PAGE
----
FCA surprised that doing nothing didn’t fix OMO!
The Financial Conduct Authority (FCA) have released data that shows that the majority of people purchasing annuities actually bought them from their existing provider and didn’t make use of the Open Market Option to shop around for a better deal.
The real surprise here is that the FCA ever imagined it would. Faced with calls for the fixing of the market, they instead opted for interminable consultations and thematic reviews until the Treasury finally ran out of patience and abolished the need for anyone to purchase an annuity.
This at least meant that people were no longer forced to buy an annuity, which meant that some of those who would have not been suited to it were spared being forced to buy it. But it did nothing to identify those who should or shouldn’t have had one, nor did it do anything to encourage competition in the market.
In a classic case of throwing the baby out with the bathwater, the arrival of pension freedoms, combined with the reduction in advice being given due to the RDR, meant that there was a huge reduction in the amount of annuities being bought but no improvement in the suitability of the annuities being bought by the public, albeit in smaller numbers.
No steps were taken to make the OMO compulsory, which has resulted in the latest finding that 64% of customers taking out an annuity stayed with their existing provider and didn’t shop around for a better deal.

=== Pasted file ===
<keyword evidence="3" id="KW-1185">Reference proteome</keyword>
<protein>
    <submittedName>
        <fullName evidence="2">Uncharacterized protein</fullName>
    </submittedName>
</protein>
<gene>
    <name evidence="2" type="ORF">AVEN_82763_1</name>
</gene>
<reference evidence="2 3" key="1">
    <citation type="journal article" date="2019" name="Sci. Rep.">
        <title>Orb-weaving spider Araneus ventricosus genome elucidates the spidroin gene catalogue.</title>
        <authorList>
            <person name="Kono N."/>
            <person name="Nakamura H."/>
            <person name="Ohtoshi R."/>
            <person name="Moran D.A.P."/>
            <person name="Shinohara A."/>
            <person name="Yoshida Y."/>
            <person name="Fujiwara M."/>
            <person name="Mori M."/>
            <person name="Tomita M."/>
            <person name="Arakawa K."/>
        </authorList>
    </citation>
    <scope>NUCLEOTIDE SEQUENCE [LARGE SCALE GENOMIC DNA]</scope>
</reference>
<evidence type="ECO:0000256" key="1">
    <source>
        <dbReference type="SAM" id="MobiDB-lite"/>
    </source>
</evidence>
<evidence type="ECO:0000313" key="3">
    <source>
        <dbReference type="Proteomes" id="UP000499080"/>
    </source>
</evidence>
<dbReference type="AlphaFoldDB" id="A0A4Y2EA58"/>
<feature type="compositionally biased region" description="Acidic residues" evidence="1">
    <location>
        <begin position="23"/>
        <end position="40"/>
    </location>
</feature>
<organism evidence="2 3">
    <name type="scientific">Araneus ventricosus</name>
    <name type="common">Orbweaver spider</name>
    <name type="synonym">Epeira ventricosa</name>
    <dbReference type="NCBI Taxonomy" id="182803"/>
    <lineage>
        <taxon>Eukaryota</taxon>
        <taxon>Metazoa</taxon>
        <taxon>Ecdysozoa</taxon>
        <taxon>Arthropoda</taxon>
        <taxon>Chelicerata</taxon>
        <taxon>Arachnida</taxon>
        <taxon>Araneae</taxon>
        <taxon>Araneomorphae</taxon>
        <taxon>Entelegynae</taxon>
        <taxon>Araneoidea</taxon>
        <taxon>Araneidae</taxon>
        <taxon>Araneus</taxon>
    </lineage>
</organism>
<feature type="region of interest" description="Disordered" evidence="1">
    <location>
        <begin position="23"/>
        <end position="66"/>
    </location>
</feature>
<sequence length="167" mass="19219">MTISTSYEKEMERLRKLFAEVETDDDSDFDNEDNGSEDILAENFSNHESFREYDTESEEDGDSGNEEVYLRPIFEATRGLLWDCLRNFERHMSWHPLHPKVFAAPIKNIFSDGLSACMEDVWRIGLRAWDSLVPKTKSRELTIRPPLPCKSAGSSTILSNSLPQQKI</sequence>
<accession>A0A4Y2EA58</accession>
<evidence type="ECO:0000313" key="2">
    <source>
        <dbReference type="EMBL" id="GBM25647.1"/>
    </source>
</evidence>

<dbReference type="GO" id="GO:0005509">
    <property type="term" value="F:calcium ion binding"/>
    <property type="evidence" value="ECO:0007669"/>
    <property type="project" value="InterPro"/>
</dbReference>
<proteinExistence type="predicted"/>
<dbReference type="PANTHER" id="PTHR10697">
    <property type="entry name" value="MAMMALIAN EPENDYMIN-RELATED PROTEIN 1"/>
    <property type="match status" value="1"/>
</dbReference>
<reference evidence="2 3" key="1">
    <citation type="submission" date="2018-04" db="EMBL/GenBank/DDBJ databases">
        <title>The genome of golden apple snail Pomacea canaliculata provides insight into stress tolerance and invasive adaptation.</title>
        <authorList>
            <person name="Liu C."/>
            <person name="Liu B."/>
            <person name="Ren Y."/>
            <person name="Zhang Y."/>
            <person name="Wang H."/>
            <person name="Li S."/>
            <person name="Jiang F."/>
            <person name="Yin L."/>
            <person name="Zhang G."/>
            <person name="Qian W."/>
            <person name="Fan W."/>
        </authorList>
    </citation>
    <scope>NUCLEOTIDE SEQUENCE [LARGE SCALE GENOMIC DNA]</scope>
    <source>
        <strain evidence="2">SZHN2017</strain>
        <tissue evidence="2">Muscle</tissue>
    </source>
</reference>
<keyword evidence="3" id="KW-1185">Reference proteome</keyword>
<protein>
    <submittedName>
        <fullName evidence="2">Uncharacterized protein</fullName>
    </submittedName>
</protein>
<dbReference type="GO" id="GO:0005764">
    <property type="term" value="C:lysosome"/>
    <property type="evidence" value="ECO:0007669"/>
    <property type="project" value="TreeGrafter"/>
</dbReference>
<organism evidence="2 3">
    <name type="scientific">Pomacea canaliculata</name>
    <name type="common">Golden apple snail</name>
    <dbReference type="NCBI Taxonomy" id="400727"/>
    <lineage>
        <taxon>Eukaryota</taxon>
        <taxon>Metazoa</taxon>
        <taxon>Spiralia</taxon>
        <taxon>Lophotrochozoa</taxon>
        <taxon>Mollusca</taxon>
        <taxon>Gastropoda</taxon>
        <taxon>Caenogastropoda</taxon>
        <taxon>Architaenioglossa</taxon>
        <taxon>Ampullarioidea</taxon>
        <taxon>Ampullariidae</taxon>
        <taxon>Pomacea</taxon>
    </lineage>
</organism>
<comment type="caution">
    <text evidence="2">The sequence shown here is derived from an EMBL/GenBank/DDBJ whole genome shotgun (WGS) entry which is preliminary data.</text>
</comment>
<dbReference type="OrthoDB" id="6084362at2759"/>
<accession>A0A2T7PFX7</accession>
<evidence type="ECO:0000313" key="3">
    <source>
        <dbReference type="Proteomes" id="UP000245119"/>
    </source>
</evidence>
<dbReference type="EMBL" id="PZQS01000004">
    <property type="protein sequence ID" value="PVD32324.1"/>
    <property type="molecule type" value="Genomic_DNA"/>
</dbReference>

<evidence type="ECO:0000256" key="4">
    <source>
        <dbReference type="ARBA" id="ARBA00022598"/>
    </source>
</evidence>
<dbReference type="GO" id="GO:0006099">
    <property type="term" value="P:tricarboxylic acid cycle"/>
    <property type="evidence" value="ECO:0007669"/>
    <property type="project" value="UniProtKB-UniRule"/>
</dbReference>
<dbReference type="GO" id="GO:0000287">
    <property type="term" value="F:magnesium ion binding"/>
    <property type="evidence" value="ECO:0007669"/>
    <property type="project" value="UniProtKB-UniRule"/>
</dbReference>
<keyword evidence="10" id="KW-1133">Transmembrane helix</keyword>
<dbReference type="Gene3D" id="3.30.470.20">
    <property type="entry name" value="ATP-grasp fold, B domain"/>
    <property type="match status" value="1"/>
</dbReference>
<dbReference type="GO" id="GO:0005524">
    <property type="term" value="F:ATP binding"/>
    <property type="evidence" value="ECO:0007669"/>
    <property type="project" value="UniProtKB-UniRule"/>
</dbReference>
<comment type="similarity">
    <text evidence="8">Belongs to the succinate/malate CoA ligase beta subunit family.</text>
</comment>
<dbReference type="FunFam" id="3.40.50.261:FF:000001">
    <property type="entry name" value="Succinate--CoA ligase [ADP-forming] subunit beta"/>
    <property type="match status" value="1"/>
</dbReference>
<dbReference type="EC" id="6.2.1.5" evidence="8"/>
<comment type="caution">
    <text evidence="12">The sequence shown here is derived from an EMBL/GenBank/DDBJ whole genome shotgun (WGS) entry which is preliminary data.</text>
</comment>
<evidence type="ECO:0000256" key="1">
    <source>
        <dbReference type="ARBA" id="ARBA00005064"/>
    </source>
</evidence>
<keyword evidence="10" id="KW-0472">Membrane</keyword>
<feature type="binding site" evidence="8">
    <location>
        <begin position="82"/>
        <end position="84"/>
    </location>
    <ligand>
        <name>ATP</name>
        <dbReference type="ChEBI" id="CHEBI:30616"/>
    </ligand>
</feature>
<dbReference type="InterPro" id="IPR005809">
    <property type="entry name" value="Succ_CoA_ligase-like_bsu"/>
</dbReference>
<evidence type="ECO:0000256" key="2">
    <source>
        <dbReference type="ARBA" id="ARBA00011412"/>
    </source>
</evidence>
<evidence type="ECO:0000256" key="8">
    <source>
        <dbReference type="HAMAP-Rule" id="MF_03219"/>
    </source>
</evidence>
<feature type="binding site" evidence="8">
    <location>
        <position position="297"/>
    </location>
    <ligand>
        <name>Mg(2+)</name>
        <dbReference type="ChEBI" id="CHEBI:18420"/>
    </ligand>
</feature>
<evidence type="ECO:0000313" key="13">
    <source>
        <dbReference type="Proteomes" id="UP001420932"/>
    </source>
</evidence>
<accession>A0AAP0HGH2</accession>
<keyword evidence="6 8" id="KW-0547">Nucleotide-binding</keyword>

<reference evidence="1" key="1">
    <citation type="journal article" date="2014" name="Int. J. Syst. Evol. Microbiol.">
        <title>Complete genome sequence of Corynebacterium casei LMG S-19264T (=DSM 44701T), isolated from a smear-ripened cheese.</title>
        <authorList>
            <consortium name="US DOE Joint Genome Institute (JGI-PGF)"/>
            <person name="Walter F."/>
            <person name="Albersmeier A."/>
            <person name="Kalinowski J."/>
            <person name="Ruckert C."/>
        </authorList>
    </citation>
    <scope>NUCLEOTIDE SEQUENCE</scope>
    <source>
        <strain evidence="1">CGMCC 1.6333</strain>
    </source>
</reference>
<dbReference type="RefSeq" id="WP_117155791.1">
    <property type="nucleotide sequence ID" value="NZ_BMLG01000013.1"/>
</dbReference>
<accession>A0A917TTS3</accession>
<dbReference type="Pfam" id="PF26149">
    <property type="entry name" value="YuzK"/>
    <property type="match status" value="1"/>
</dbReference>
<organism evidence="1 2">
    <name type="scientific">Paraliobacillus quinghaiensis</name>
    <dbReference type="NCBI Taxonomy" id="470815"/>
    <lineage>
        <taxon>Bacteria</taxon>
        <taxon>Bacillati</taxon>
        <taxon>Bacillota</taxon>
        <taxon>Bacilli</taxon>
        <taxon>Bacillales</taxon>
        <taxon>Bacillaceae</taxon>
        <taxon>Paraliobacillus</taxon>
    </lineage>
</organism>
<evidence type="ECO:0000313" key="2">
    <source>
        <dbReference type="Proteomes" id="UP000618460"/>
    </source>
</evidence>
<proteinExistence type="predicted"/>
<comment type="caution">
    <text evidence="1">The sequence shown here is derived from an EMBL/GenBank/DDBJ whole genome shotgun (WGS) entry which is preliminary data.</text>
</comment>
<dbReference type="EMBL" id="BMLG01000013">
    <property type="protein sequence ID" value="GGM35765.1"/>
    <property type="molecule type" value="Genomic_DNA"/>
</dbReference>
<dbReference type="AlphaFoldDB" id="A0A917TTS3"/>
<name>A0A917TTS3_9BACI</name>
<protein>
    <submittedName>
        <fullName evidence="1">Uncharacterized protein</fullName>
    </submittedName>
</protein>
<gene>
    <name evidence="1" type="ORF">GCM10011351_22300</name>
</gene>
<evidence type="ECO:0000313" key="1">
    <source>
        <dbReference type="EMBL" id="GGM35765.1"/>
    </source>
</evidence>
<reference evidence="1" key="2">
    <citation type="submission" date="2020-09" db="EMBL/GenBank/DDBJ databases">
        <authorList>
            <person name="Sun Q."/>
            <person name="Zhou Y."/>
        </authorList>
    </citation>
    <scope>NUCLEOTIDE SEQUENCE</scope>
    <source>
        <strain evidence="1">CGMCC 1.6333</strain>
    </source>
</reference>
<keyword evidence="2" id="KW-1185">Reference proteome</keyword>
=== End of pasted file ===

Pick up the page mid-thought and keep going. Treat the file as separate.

Given the increasing amount of time spent in retirement by the majority of the population, annuities, guaranteeing payment for life, are clearly a useful tool for those trying to plan their post working-life income. The regulator combined with the politicians and many in the industry itself to pour scorn on these products. We are now reaping the whirlwind with far fewer people using their tax-benefitted lifetime savings to provide an income boost to their state pension.
The FCA has three stated goals: To protect consumers, to protect and enhance the integrity of the markets, and to promote competition. Clearly they have failed on all three counts in the annuity market. All that has been achieved is that the number of those who may have unsuitable annuities is reduced by virtue of the fact that the overall number of people buying annuities has been reduced.
The FCA is clearly crying out for a new CEO who can focus its efforts and clarify its mission. As the interim CEO Tracey McDermott has officially ruled herself out from taking the job full-time, the Chancellor needs to make getting a new permanent CEO a priority. For the sake of those moving into retirement, the sooner this market is sorted out, the better.
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